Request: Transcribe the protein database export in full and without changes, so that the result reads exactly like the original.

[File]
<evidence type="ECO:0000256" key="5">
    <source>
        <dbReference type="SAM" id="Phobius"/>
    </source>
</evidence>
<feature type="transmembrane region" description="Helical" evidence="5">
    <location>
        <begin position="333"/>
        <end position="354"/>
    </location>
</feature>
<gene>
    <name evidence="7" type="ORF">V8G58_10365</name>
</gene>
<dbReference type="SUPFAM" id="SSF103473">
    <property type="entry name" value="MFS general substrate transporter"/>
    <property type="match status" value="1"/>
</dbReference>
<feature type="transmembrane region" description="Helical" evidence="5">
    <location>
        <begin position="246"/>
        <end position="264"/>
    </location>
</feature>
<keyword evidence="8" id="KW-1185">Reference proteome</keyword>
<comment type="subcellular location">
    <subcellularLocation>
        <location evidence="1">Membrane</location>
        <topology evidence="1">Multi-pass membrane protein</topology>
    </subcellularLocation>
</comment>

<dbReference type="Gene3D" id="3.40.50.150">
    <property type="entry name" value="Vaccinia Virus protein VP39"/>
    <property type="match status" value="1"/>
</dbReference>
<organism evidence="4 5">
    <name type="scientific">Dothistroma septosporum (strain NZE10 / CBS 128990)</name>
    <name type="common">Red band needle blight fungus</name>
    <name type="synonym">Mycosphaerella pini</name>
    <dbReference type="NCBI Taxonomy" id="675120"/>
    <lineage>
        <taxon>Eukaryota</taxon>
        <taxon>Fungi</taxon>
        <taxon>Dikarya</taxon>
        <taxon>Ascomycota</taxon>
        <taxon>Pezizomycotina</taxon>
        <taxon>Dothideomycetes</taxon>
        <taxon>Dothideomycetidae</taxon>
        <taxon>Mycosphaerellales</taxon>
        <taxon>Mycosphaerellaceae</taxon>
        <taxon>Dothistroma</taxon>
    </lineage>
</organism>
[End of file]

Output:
<evidence type="ECO:0000256" key="5">
    <source>
        <dbReference type="SAM" id="Phobius"/>
    </source>
</evidence>
<feature type="transmembrane region" description="Helical" evidence="5">
    <location>
        <begin position="333"/>
        <end position="354"/>
    </location>
</feature>
<gene>
    <name evidence="7" type="ORF">V8G58_10365</name>
</gene>
<dbReference type="SUPFAM" id="SSF103473">
    <property type="entry name" value="MFS general substrate transporter"/>
    <property type="match status" value="1"/>
</dbReference>
<feature type="transmembrane region" description="Helical" evidence="5">
    <location>
        <begin position="246"/>
        <end position="264"/>
    </location>
</feature>
<keyword evidence="8" id="KW-1185">Reference proteome</keyword>
<comment type="subcellular location">
    <subcellularLocation>
        <location evidence="1">Membrane</location>
        <topology evidence="1">Multi-pass membrane protein</topology>
    </subcellularLocation>
</comment>

<dbReference type="Gene3D" id="3.40.50.150">
    <property type="entry name" value="Vaccinia Virus protein VP39"/>
    <property type="match status" value="1"/>
</dbReference>
<organism evidence="4 5">
    <name type="scientific">Dothistroma septosporum (strain NZE10 / CBS 128990)</name>
    <name type="common">Red band needle blight fungus</name>
    <name type="synonym">Mycosphaerella pini</name>
    <dbReference type="NCBI Taxonomy" id="675120"/>
    <lineage>
        <taxon>Eukaryota</taxon>
        <taxon>Fungi</taxon>
        <taxon>Dikarya</taxon>
        <taxon>Ascomycota</taxon>
        <taxon>Pezizomycotina</taxon>
        <taxon>Dothideomycetes</taxon>
        <taxon>Dothideomycetidae</taxon>
        <taxon>Mycosphaerellales</taxon>
        <taxon>Mycosphaerellaceae</taxon>
        <taxon>Dothistroma</taxon>
    </lineage>
</organism>